Bases, Demilitarization, World

Letter Urging Report on Overseas Bases

US bases in Africa

The Overseas Base Realignment and Closure Coalition has sent a letter urging the Senate and House Armed Services Committees to include a reporting requirement on overseas bases in the FY2020 NDAA to increase transparency, save taxpayers’ dollars, and improve national security. The letter, attached and below, was signed by more than two dozen military base experts and organizations.

Questions can be directed to OBRACC2018@gmail.com.

With thanks,

David

David Vine
Professor
Department of Anthropology
American University
4400 Massachusetts Ave. NW
Washington, DC 20016 USA

August 23, 2019

The Honorable James Inhofe

Chairman, Senate Committee on Armed Services

 

The Honorable Jack Reed

Ranking Member, Senate Committee on Armed Services

 

The Honorable Adam Smith

Chairman, House Armed Services Committee

 

The Honorable Mac Thornberry

Ranking Member, House Armed Services Committee

 

Dear Chairmen Inhofe and Smith, and Ranking Members Reed and Thornberry:

We are a group of military base experts from across the political spectrum writing to urge you to maintain Sec. 1079 of H.R. 2500, “Report on Financial Costs of Overseas United States Military Posture and Operations,” in the National Defense Authorization Act for Fiscal Year 2020. If implemented rigorously, this report would increase transparency and enable better oversight over Pentagon spending, contribute to critical efforts to eliminate wasteful military expenditures, and enhance military readiness and national security.

For too long, there has been little transparency about U.S. military bases and operations overseas. There are currently an estimated 800 U.S. military bases (“base sites”) outside the 50 states and Washington, DC. They are spread across some 80 countries and territories—roughly double the number of host countries compared to the end of the Cold War.[1]

Research has long shown that overseas bases are particularly difficult to close once established. Often, bases abroad remain open due to bureaucratic inertia alone.[2] Military officials and others frequently assume that if an overseas base exists, it must be beneficial; Congress rarely forces the military to analyze or demonstrate the national security benefits of bases abroad.

The Navy’s “Fat Leonard” corruption scandal, which resulted in tens of millions of dollars in overcharges and widespread corruption among high-ranking naval officers, is one of many examples of the lack of proper civilian oversight overseas. The military’s growing presence in Africa is another: When four soldiers died in combat in Niger in 2017, most members of Congress were shocked to learn that there were approximately 1,000 military personnel in that country. Although the Pentagon has long claimed it has only one base in Africa—in Djibouti—research shows that there are now around 40 installations of varying sizes (one military official acknowledged 46 installations in 2017).[3] You are likely among a relatively small group in Congress who know that U.S. troops have been involved in combat in at least 22 countries since 2001, with frequently disastrous results.[4]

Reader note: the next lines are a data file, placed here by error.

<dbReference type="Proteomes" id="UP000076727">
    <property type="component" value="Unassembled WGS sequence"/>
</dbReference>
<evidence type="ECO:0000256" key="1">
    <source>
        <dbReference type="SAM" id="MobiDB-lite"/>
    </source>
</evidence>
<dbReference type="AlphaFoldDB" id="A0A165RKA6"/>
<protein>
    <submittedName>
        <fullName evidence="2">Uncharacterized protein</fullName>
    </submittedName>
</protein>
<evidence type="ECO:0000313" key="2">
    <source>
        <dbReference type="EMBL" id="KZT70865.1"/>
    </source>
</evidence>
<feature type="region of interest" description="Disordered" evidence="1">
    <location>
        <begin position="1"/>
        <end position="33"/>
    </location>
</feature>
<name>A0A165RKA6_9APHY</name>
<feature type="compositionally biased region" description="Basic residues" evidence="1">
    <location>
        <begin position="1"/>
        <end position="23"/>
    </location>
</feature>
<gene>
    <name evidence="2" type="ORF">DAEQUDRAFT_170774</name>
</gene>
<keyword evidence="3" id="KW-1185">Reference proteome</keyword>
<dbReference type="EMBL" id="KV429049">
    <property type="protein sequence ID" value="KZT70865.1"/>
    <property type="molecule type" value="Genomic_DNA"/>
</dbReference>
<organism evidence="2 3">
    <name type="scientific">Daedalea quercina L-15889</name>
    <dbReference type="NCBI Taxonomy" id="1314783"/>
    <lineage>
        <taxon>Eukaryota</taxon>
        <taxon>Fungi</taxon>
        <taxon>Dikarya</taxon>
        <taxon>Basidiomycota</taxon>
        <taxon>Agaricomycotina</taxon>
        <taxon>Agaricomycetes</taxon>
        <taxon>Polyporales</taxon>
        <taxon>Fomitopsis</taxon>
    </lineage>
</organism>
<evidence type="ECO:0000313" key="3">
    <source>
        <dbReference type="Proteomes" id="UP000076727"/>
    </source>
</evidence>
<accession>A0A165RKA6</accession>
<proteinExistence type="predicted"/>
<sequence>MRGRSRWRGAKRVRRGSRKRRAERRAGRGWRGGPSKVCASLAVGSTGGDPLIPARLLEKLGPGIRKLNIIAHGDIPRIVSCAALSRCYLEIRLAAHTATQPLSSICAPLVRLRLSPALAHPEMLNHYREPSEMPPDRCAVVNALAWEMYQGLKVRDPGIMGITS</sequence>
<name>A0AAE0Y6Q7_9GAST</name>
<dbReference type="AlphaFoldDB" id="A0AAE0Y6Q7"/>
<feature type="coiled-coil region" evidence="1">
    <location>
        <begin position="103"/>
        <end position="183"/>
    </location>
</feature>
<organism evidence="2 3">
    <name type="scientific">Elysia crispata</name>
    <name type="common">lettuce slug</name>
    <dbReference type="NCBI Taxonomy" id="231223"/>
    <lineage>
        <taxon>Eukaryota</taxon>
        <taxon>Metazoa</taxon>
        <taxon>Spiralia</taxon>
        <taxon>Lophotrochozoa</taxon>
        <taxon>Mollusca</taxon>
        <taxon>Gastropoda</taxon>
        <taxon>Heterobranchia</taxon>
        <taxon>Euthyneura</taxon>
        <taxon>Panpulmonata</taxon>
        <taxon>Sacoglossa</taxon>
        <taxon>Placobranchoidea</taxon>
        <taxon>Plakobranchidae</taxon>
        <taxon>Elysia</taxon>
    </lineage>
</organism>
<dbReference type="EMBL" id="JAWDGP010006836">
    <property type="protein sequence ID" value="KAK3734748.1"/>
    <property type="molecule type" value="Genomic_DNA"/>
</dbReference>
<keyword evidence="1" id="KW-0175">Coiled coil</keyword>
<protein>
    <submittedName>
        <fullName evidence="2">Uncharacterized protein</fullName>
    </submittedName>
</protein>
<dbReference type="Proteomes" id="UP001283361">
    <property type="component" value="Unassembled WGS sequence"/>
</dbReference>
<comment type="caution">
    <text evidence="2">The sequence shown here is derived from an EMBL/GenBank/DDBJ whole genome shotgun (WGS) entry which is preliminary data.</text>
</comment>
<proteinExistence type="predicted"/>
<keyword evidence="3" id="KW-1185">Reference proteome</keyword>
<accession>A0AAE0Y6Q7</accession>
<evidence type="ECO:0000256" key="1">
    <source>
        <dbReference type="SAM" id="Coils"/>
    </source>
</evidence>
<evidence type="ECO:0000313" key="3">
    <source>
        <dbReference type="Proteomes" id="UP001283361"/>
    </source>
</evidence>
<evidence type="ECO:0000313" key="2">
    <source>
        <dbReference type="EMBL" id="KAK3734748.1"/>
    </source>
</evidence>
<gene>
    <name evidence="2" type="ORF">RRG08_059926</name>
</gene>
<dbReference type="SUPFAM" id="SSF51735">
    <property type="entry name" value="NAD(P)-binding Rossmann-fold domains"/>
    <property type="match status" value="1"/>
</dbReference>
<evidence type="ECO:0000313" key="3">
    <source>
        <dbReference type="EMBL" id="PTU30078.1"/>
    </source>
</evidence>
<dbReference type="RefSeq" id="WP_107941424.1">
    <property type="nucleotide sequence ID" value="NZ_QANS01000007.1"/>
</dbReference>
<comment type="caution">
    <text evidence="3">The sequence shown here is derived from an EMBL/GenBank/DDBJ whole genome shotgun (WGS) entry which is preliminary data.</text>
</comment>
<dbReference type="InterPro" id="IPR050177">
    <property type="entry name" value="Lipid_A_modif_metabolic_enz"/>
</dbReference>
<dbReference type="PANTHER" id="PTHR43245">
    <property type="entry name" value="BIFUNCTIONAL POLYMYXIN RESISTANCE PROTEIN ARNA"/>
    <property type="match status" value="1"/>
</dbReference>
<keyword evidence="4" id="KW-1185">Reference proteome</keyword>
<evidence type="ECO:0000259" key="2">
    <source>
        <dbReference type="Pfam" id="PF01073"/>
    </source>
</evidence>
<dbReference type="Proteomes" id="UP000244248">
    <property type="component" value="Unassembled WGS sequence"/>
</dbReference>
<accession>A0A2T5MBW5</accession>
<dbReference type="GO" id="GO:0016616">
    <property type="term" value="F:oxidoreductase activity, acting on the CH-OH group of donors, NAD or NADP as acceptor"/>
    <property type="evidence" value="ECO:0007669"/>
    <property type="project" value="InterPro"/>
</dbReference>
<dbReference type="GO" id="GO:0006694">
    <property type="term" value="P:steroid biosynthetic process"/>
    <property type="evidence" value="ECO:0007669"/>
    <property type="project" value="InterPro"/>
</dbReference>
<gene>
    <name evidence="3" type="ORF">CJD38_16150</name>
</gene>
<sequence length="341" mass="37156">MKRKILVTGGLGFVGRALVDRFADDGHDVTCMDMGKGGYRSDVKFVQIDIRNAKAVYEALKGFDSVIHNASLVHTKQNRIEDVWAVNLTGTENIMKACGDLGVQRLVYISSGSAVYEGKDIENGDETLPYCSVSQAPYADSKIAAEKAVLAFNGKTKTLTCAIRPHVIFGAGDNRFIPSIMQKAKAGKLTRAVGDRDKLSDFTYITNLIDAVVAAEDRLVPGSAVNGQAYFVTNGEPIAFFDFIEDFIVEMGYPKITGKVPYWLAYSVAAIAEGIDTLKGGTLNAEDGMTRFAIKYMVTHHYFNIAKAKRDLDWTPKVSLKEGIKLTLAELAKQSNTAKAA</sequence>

Current oversight mechanisms are inadequate for the Congress and the public to exercise proper civilian control over the military’s installations and activities overseas. The Pentagon’s annual “Base Structure Report” provides some information about the number and size of base sites overseas, however, it fails to report on dozens of well-known installations in countries worldwide and frequently provides incomplete or inaccurate data.[5] Many suspect the Pentagon does not know the true number of installations abroad.

The Department of Defense “Overseas Cost Report,” submitted in its budget documentation, provides limited cost information about installations in some but not all countries where the military maintains bases. The Report’s data is frequently incomplete and often nonexistent for many countries. For more than a decade, DoD has reported total annual costs at overseas installations of around $20 billion. An independent analysis indicates that the actual cost of operating and maintaining bases abroad is more than double that figure, exceeding $51 billion annually, with total costs (including personnel) of around $150 billion.[6]The lack of oversight over such spending is particularly surprising given the tens of billions of dollars flowing from Congress members’ states and districts to locations overseas every year.

If implemented properly, the report required by Sec. 1079 of H.R. 2500 would significantly improve the transparency of the military’s operations overseas and allow the Congress and the public to exercise proper civilian oversight over the Pentagon. We urge you to include Sec. 1079 in the FY2020 NDAA. We also urge you to revise the amendment’s language to strike the words in paragraph 1, “included on the enduring location master list.” Given the inadequacy of the Base Structure Report, the required reporting should document the costs and national security benefits of all U.S. installations overseas.